Lewandowski is a safer bet to make the last 16 as Poland will be through with a win or a draw, and even if they lose they are only sure to be knocked out if the Saudis beat Mexico.
Poland coach Czeslaw Michniewicz insisted it wasn’t simply a contest between the forwards despite the inevitable focus on the two big stars.
“It’s not only a match between Lewandowski and Messi, it’s not tennis,” he said.
– USA send Iran out –On Tuesday, the United States reached the knockout phase by beating Iran 1-0 in a battle of geopolitical foes, earning a second-round meeting with the Netherlands.
Christian Pulisic’s winner in the 38th minute of an absorbing contest in Doha eliminated the Iranians.
The meeting of the bitter ideological rivals had been marked by a bad-tempered buildup, with Iran’s Football Federation demanding on Sunday that FIFA punish US Soccer for posting a modified version of their country’s flag on social media.
The defeat ended a fraught campaign for Iran, whose every move in Qatar has been scrutinised for signs the players are showing support for mass anti-government protests that have shaken the Islamic republic.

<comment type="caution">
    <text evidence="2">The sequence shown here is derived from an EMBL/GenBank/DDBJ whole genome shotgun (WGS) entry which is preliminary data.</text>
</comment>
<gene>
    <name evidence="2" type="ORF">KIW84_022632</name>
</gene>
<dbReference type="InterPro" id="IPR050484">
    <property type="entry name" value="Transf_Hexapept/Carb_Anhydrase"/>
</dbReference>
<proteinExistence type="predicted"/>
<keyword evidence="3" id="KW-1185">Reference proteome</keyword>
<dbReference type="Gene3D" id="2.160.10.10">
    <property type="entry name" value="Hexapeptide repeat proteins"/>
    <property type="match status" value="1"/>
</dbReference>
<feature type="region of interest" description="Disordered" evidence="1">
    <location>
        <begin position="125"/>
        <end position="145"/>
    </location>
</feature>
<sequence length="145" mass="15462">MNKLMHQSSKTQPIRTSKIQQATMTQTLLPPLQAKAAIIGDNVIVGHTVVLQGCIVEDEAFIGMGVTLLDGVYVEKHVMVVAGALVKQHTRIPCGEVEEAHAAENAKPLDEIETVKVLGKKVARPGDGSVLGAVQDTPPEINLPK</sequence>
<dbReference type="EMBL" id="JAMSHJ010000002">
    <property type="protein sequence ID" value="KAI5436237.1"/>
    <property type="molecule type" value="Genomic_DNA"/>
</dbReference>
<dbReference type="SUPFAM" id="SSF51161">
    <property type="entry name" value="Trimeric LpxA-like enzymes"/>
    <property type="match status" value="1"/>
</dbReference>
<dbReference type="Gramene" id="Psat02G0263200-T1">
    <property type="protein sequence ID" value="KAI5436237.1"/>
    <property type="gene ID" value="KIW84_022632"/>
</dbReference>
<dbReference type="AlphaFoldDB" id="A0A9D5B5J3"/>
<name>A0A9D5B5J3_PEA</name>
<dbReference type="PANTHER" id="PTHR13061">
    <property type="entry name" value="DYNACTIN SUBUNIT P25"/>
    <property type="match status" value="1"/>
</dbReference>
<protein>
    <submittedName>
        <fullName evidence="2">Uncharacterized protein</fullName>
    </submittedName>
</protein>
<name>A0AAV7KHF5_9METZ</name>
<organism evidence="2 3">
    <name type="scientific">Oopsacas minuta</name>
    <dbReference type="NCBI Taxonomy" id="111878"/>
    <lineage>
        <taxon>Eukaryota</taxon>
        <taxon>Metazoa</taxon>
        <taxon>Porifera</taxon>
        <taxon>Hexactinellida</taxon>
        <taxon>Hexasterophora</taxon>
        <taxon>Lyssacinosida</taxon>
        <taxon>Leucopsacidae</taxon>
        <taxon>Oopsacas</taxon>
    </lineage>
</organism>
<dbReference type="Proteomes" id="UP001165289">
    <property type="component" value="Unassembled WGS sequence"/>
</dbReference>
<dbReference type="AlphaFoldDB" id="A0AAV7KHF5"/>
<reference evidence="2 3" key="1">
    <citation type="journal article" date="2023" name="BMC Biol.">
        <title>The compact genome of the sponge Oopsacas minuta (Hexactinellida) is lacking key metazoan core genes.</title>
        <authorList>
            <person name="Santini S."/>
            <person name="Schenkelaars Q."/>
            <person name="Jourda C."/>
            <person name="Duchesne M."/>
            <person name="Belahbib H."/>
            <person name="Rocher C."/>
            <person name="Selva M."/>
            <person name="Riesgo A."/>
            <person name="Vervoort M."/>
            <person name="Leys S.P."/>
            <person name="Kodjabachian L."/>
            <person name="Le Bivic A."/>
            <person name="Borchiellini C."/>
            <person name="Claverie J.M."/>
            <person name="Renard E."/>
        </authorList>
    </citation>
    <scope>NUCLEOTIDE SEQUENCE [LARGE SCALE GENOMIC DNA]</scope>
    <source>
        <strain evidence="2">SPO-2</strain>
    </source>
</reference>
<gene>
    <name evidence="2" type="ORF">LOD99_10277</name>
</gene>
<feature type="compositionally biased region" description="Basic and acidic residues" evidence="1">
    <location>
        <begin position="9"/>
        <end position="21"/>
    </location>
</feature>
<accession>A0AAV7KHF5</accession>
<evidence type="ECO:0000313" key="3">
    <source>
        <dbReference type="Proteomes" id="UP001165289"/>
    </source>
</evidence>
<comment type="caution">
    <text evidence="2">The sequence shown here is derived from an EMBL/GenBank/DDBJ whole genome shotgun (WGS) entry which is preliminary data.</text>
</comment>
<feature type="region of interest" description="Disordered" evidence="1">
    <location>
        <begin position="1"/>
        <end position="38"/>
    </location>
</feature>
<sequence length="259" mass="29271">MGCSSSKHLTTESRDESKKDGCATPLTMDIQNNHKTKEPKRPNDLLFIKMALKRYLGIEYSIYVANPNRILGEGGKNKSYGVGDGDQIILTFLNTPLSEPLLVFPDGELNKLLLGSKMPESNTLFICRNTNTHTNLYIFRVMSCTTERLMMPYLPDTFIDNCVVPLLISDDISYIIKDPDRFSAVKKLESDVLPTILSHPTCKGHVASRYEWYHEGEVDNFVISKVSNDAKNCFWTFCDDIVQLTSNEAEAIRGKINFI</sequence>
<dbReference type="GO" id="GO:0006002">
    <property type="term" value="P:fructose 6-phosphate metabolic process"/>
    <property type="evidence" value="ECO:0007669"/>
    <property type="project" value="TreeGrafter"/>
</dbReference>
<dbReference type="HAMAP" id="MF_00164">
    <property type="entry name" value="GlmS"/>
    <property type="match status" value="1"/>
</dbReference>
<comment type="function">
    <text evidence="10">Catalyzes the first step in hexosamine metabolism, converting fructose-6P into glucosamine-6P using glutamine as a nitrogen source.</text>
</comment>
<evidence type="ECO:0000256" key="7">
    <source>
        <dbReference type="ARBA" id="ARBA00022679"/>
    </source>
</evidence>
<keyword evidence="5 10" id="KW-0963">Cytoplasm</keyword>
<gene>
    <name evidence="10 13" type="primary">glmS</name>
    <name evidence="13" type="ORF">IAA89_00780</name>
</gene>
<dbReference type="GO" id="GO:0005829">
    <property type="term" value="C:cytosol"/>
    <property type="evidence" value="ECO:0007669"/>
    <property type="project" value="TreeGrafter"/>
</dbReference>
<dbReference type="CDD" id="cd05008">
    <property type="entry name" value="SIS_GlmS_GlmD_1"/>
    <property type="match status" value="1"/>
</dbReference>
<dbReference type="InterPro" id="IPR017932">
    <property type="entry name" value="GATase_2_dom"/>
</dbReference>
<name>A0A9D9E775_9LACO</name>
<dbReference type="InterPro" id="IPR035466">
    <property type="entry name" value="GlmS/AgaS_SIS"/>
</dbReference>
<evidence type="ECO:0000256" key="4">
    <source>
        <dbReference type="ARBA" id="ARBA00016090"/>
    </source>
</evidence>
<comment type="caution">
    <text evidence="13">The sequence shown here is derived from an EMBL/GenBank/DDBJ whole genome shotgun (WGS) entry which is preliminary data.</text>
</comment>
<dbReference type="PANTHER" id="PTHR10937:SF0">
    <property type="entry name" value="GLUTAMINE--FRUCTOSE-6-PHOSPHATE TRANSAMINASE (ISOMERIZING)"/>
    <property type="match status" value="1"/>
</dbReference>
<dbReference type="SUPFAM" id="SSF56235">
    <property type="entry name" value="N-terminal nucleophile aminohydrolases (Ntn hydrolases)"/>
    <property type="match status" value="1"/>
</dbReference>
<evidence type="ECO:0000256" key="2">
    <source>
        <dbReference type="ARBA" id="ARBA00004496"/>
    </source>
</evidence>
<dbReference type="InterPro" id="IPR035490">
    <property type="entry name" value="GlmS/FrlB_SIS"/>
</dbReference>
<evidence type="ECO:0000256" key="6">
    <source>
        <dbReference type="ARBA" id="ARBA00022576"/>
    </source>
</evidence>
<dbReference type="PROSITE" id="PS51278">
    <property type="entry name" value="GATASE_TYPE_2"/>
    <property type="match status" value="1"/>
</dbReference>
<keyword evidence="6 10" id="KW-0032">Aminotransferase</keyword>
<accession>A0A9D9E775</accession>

“The dream is over,” coach Carlos Queiroz said.
“Unfortunately football always punishes the team that doesn’t score.
” The Americans finished two points behind England in Group B after Gareth Southgate’s team cruised past Wales 3-0 in a one-sided ‘Battle of Britain’ decided by a Marcus Rashford brace and another strike from Manchester City star Phil Foden.
Rashford said his double, which included a stunning free-kick to open the scoring in the 50th minute at the Ahmad bin Ali Stadium, was “what I play football for”.
“I have massive ambition for this team and think we can play even better than we showed today,” added Rashford.
England will face Senegal on Sunday after Chelsea defender Kalidou Koulibaly snatched a 2-1 win over Ecuador to finish second behind the Dutch in Group A and knock out the South Americans.
Koulibaly said he would give late Senegalese icon Papa Bouba Diop’s family his man-of-the-match award after firing the Lions of Teranga into the last 16 for the second time in their history.
Cody Gakpo his third goal of the tournament as the Netherlands booked their place last 16 as group winners with a straightforward 2-0 victory over hosts Qatar.
Qatar, which has spent $200 billion to host the World Cup, bow out of their own tournament with the worst-ever performance by a host nation — zero points and just one goal scored.